• When displaying lists, use bullets (not dashes). This ensures that Google recognizes the content as a list.

Web Best Practices

Use existing themes provided by Baskin Engineering IT

We encourage the use of Baskin Engineering web templates to ensure a consistent look and feel across the sites. The templates were designed to be as flexible as possible. They are also mobile-friendly, so content adapts to mobile-device screen sizes.

If you need support for Drupal 8 sites, please contact webmaster@soe.ucsc.edu.

To request a new website, go to https://support.soe.ucsc.edu/web/request and select WordPress under “Site Type.”

Provide a webpage/site contact

All websites should include a reliable method for contacting a person responsible for the site (e.g. a “This site is maintained by…” line, generally at the bottom of the page, which includes at minimum the e-mail address of the web page/site author). This allows users to provide feedback on your site, submit inquiries, and notify you of any errors they find.

Keep content current and accurate

Content should be updated, edited, removed, and augmented as needed. It is important to keep the sites current. Incorrect and outdated information is usually worse than no information at all. We will send reminders to check your site and verify that the content is current, but it is up to each content owner to keep the content current. As a general rule, it is good practice to follow the schedule below:

Monthly or Quarterly

  1. Check for and fix broken links
  2. Check for 404 (Page not found) errors and fix link or set up a redirect
  3. Add new content
  4. Ensure any dated content is up to date
  5. Review all contact information

Quarterly or Semi-annually

  1. Review each page of your site for content accuracy
  2. Test any forms on your page/site
  3. Test site on new browsers
  4. Remove unneeded, expired, inactive content

Make content accessible

An accessible website means that it can be viewed by the widest audience possible. Accessibility not only refers to people with physical disabilities (such as users with visual impairments), but also people with cognitive, learning, or motor skills disabilities, and people who access your site with mobile devices or old, outdated technology. The following easy fixes can greatly increase the accessibility of your site:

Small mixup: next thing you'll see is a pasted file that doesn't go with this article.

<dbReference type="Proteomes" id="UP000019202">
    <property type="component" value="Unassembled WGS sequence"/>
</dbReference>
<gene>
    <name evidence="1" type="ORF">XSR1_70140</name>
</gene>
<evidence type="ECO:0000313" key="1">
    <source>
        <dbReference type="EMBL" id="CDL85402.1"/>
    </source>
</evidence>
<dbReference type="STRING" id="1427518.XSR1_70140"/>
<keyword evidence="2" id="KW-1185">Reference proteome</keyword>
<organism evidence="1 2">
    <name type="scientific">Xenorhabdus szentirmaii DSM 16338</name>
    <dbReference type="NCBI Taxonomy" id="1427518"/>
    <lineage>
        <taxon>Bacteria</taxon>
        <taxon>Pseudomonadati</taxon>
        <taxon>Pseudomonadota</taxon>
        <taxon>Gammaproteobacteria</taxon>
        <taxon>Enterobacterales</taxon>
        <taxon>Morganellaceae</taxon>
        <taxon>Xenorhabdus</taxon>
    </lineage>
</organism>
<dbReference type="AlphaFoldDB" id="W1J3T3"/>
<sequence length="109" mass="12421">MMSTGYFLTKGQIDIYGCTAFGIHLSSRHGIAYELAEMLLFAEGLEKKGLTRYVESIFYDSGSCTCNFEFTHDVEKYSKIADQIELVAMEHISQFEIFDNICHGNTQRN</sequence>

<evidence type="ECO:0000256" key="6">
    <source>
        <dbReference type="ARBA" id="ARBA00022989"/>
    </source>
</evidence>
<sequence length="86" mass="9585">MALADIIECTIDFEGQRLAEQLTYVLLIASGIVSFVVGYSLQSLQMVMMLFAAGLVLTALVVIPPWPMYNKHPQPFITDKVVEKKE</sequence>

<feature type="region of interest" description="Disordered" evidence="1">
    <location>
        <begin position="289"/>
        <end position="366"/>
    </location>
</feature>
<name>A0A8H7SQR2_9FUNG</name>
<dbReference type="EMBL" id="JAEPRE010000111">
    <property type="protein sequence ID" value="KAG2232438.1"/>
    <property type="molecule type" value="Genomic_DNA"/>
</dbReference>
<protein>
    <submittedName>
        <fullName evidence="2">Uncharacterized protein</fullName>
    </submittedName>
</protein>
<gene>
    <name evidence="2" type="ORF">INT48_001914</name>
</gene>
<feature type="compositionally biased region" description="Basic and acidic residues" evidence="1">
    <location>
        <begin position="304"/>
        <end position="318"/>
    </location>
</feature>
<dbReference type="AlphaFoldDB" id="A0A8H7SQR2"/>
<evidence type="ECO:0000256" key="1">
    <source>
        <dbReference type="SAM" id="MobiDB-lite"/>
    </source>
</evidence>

1. Use alternative text for images
  2. Use headings and lists consistently
  3. Use meaningful link text (i.e., not “link here”)
  4. If you use alternative media formats, make sure this content is accessible to users who can’t see, hear, or otherwise access videos, audio, etc.
  5. Keep the design clear and simple
  6. Using the recommended CMS will help achieve most of the accessibility goals without any additional work on your part.
  7. Employ color contrast. Sufficient contrast between the foreground and background colors must be present. Use the WebAIM: Contrast Checker to ensure the foreground and background colors you are using meet accessibility requirements. 

Optimize content for search engines (“Search Engine Optimization” or “SEO”)

The effort you take to make content accessible will also help optimize content for search engines. This means that individuals searching for related content on the web will be more likely to find Baskin Engineering webpages. 

Other ways to improve SEO include: 

  1. Optimizing for humans (using clear, easy to read, quality content and design) will also help optimize content for search engines.
  2. Include key words and phrases in your content whenever possible. Key words and phrases are terms that users are likely to search on (e.g., “Graduate programs in Computer Engineering” or “engineering school in California”). 
  3. Use unique content on each page. Don’t replicate content on multiple pages. 
  4. Optimize the site structure with clear navigation and cross-links that make sense. (The search engine must be able to make sense of your site.)
  5. Use meta titles and descriptions for each page. 
  6. Use social media and other avenues to get links that point to the website.

Images and videos

Images should generally be rotated, re-sized, and cropped before being uploaded to the site.

Photographs of people may require a model release from the people in the photograph before we post it on our web sites, particularly for students. Release forms and other information about photography are available on the campus communications website: https://communications.ucsc.edu/visual-design/photography.

You may not use pictures from other websites unless you have written permission from the copyright holder.

There is a campus repository of photos that are available for use at http://photos.ucsc.edu

Campus also maintains a library of stock videos. Contact Nick Gonzales for access. 

The Baskin School of Engineering also maintains a repository of images and videos

Include Copyright Information

All official and department webpages should include a copyright notice as follows (minimum acceptable wording):

Copyright © (year) The Regents of the University of California. All rights reserved.

News and Event Postings

Baskin School of Engineering News Articles

The Baskin Engineering Communications team is responsible for handling all news inquiries and writing content for the news website. If you’d like to share news announcements (awards/accomplishments, research updates, etc.) with the communications team, please email news@soe.ucsc.edu.

*News items written by external sources*

To prevent copywriting violations, it’s important to NOT copy news articles written by external sources (i.e. New York TimesScience NewsForbes, etc.) and paste them onto any of our UCSC sites. If you’d like to have an outside organization’s news article appear on the Baskin Engineering news feed or a Baskin Engineering-associated department site, similar to what the main UCSC site does, please contact news@soe.ucsc.edu

Baskin School of Engineering Events

Beginning in November 2022, the Baskin Engineering website will pull events in a feed from the Localist/UCSC events calendar. To get an upcoming event displayed on the Baskin Engineering Events webpage, please follow these steps

This website is maintained by the Baskin Engineering Communications team (communications@soe.ucsc.edu).

Last modified: Oct 26, 2023